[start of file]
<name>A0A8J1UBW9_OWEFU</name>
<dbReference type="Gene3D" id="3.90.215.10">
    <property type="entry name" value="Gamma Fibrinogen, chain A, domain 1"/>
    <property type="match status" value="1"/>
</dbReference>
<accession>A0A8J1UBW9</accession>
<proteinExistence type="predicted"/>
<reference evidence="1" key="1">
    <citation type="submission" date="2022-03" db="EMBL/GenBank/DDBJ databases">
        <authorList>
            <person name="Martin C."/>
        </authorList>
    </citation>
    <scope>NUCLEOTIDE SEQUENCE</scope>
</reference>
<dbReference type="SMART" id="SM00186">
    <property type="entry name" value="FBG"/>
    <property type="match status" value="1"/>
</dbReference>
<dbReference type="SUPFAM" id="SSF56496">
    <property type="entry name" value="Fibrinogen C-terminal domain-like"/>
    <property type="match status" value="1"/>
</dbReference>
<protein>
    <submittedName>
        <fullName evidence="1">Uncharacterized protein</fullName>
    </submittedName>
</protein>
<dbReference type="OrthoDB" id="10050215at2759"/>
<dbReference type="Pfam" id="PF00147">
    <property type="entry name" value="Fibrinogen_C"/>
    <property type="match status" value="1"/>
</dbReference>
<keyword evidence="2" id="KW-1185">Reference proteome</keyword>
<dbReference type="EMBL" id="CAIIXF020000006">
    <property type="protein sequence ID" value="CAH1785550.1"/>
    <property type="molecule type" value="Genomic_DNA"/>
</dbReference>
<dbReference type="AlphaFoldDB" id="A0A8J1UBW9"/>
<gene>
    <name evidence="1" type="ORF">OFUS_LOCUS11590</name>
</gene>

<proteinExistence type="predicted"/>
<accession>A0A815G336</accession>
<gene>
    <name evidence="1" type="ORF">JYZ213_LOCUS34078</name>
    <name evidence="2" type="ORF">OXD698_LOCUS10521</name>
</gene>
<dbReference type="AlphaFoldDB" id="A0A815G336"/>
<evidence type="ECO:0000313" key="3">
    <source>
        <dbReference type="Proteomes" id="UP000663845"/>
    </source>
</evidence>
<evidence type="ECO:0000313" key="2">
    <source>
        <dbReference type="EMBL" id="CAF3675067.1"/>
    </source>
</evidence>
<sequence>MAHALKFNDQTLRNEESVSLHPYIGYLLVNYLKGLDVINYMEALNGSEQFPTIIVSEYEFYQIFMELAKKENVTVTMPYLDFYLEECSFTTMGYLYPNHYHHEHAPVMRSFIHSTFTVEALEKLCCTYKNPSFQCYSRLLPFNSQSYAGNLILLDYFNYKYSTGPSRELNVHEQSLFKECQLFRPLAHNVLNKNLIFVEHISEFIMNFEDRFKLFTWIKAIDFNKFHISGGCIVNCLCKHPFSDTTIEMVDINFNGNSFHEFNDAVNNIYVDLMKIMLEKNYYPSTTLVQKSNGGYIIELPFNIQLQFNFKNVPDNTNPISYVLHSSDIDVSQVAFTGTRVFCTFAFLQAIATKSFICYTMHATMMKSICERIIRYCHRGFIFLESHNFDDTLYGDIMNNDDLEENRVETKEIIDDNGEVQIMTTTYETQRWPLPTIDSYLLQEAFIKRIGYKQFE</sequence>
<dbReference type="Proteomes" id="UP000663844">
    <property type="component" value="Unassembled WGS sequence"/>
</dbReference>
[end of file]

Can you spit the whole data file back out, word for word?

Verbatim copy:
<name>A0A8J1UBW9_OWEFU</name>
<dbReference type="Gene3D" id="3.90.215.10">
    <property type="entry name" value="Gamma Fibrinogen, chain A, domain 1"/>
    <property type="match status" value="1"/>
</dbReference>
<accession>A0A8J1UBW9</accession>
<proteinExistence type="predicted"/>
<reference evidence="1" key="1">
    <citation type="submission" date="2022-03" db="EMBL/GenBank/DDBJ databases">
        <authorList>
            <person name="Martin C."/>
        </authorList>
    </citation>
    <scope>NUCLEOTIDE SEQUENCE</scope>
</reference>
<dbReference type="SMART" id="SM00186">
    <property type="entry name" value="FBG"/>
    <property type="match status" value="1"/>
</dbReference>
<dbReference type="SUPFAM" id="SSF56496">
    <property type="entry name" value="Fibrinogen C-terminal domain-like"/>
    <property type="match status" value="1"/>
</dbReference>
<protein>
    <submittedName>
        <fullName evidence="1">Uncharacterized protein</fullName>
    </submittedName>
</protein>
<dbReference type="OrthoDB" id="10050215at2759"/>
<dbReference type="Pfam" id="PF00147">
    <property type="entry name" value="Fibrinogen_C"/>
    <property type="match status" value="1"/>
</dbReference>
<keyword evidence="2" id="KW-1185">Reference proteome</keyword>
<dbReference type="EMBL" id="CAIIXF020000006">
    <property type="protein sequence ID" value="CAH1785550.1"/>
    <property type="molecule type" value="Genomic_DNA"/>
</dbReference>
<dbReference type="AlphaFoldDB" id="A0A8J1UBW9"/>
<gene>
    <name evidence="1" type="ORF">OFUS_LOCUS11590</name>
</gene>

<proteinExistence type="predicted"/>
<accession>A0A815G336</accession>
<gene>
    <name evidence="1" type="ORF">JYZ213_LOCUS34078</name>
    <name evidence="2" type="ORF">OXD698_LOCUS10521</name>
</gene>
<dbReference type="AlphaFoldDB" id="A0A815G336"/>
<evidence type="ECO:0000313" key="3">
    <source>
        <dbReference type="Proteomes" id="UP000663845"/>
    </source>
</evidence>
<evidence type="ECO:0000313" key="2">
    <source>
        <dbReference type="EMBL" id="CAF3675067.1"/>
    </source>
</evidence>
<sequence>MAHALKFNDQTLRNEESVSLHPYIGYLLVNYLKGLDVINYMEALNGSEQFPTIIVSEYEFYQIFMELAKKENVTVTMPYLDFYLEECSFTTMGYLYPNHYHHEHAPVMRSFIHSTFTVEALEKLCCTYKNPSFQCYSRLLPFNSQSYAGNLILLDYFNYKYSTGPSRELNVHEQSLFKECQLFRPLAHNVLNKNLIFVEHISEFIMNFEDRFKLFTWIKAIDFNKFHISGGCIVNCLCKHPFSDTTIEMVDINFNGNSFHEFNDAVNNIYVDLMKIMLEKNYYPSTTLVQKSNGGYIIELPFNIQLQFNFKNVPDNTNPISYVLHSSDIDVSQVAFTGTRVFCTFAFLQAIATKSFICYTMHATMMKSICERIIRYCHRGFIFLESHNFDDTLYGDIMNNDDLEENRVETKEIIDDNGEVQIMTTTYETQRWPLPTIDSYLLQEAFIKRIGYKQFE</sequence>
<dbReference type="Proteomes" id="UP000663844">
    <property type="component" value="Unassembled WGS sequence"/>
</dbReference>